Author Archives: Frank Fisher

About Frank Fisher

Canadian author of YA and contemporary fiction, living somewhere in Kentucky.

25 Things I Love About Canada

 

It’s hard to believe my country will be 150 years old on July 1st. I feel privileged to be around to witness this milestone. In fact, this will be the only big Canadian birthday that many of us will be around to experience. When Canada reaches its bicentennial in 2067, I will be in my eighties (if I’m lucky to live that long). Only our children and grandchildren will shall be fortunate enough to witness Canada’s big 2-0-0!

I’m proud to be Canadian. On July 1st, I will walk around wearing a Canadian flag like a cape. I don’t know exactly what I’ll be doing that day. I wish I could be in Ottawa with the masses for the big fireworks, but sadly that will not be possible. So in honour of Canada’s 150th birthday, I’d like to share 25 things I love about Canada. I wanted to share 150 things, but I realized that I would likely repeat myself, and while 150 things is great, it’s a pretty long list! I’m sure your eyes would be glazing over after 50 things!

So here it is, 25 things I love about Canada:

  1. Diversity
  2. Democracy
  3. Tim Horton’s coffee
  4. Vancouver – my all-time favorite Canadian city
  5. Pierre Elliott Trudeau – probably our greatest prime minister!
  6. Snow
  7. International food in grocery stores
  8. The wilderness
  9. Alexander Keith’s beer
  10. People waving car flags during the European Championship and World Cup
  11. Ketchup chips
  12. Salmon
  13. Michael Bublé
  14. John Candy
  15. Hockey
  16. Maple syrup
  17. Government regulated salaries
  18. Roots clothing
  19. Rideau Canal – the world’s largest skating rink
  20. CN Tower
  21. Niagara Falls
  22. Toonie (our two-dollar coin)
  23. Mr. Sub (Canadian version of Subway)
  24. Canada Goose (the bird, not the parka)
  25. How we embrace newcomers and let them be who they want to be!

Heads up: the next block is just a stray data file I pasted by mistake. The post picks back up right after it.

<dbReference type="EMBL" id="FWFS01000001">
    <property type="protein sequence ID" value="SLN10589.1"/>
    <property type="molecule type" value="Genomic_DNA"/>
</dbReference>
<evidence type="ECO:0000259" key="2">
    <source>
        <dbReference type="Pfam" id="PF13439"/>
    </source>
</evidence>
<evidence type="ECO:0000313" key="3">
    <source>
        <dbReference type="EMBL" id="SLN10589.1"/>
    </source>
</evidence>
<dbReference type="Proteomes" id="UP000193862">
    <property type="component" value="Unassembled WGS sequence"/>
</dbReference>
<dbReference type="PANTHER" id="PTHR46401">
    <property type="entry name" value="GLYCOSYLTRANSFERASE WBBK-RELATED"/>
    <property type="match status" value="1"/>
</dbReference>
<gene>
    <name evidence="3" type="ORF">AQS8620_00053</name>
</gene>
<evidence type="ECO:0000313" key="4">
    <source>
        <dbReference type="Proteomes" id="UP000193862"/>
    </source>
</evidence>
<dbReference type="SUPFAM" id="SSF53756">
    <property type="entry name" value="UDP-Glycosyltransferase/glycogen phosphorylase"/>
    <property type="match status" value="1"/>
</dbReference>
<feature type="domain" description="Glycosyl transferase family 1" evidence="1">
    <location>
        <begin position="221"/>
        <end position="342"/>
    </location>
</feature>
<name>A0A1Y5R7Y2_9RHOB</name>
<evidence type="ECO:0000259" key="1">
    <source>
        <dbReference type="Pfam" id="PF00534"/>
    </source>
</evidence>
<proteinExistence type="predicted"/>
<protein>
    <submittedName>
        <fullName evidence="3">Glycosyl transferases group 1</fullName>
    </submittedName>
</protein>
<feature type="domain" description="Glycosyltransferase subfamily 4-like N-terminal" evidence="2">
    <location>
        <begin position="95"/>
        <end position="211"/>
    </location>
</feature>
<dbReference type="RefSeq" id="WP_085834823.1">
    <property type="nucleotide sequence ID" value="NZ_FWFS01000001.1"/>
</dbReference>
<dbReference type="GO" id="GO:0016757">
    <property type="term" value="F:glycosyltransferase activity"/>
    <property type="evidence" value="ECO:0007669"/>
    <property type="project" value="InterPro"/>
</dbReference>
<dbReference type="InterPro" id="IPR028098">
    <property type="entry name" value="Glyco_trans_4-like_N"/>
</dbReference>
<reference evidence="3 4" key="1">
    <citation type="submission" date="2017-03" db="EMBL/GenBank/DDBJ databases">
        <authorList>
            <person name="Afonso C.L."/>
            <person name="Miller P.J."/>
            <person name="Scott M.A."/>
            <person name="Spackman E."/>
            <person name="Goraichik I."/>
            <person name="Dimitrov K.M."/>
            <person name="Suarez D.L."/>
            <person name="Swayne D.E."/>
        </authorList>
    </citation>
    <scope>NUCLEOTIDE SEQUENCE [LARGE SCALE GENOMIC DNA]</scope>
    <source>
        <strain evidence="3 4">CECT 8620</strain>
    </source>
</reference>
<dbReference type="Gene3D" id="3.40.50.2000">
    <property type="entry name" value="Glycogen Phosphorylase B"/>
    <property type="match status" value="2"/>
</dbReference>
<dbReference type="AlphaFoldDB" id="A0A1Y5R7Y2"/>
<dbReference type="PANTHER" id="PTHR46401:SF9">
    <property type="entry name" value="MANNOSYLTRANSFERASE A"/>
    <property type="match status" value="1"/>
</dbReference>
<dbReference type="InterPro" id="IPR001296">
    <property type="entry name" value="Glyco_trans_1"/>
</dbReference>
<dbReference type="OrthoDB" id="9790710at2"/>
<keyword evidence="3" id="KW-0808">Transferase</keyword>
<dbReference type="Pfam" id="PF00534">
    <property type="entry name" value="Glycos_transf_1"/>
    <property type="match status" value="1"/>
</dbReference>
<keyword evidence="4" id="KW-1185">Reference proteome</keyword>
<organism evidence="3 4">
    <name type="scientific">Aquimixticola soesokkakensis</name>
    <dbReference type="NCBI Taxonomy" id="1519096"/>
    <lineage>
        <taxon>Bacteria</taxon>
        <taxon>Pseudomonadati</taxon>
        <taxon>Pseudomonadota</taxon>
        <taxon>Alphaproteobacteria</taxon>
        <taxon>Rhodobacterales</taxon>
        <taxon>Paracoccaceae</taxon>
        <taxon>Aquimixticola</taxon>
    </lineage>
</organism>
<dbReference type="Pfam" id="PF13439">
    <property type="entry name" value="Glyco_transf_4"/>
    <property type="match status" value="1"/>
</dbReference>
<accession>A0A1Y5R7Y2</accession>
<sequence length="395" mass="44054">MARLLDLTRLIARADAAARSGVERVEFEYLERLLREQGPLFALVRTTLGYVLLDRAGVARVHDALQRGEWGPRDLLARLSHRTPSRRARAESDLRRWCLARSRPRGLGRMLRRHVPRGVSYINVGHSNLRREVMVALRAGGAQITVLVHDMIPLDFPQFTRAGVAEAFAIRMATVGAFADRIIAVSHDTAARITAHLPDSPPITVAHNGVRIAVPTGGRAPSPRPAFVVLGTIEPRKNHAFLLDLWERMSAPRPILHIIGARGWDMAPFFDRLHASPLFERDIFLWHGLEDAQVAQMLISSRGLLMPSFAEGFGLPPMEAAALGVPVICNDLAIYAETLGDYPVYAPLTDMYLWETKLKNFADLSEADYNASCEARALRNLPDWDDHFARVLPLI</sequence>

Happy birthday Canada!!

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Celebrate Cinco de Mayo the Right Way

Cinco de Mayo. Mexican skull in sombrero holding rose teeth. Greeting card template. Isolated on white vector illustration

Well I’ll admit that I still haven’t figured out why everyone celebrates Cinco de Mayo. However, being very interested in the Hispanic culture and language, I’ve noticed that many people celebrate it similar to that of St. Paddy’s day. Only people don sombreros and the occasional serape whilst drowning in Coronas and margaritas. If “Kiss Me, I’m Mexican” shirts were annually sold for the occasion, I’m sure they’d sell out in no time.

But Cinco de Mayo holds a special place in the Mexican community. Whether we love or loathe their presence in the United States, we should be extra sensitive to their traditions. With the frayed relations between the U.S. and Mexico (Trump wanting to build a wall along the Mexican border), we should show solidarity to our Mexican neighbors.

So here are a few alternative ways to celebrate El Cinco. These tidbits are courtesy of a poster I saw in the student center of my college last year:

Educate yourself – learn about the history of Cinco de Mayo and how it became a part of U.S. pop culture. Acknowledge the stereotypes you have internalized and discover why they are problematic.

Support AUTHENTIC Mexican businesses – forget Taco Bell, Don Pablos, Chipotle and other “Tex-Mex” chains. Try a family-owned restaurant run by actual Mexicans. These aren’t hard to find, especially in the larger cities. The food will be more authentic, lines and standing-room-only will be nonexistent.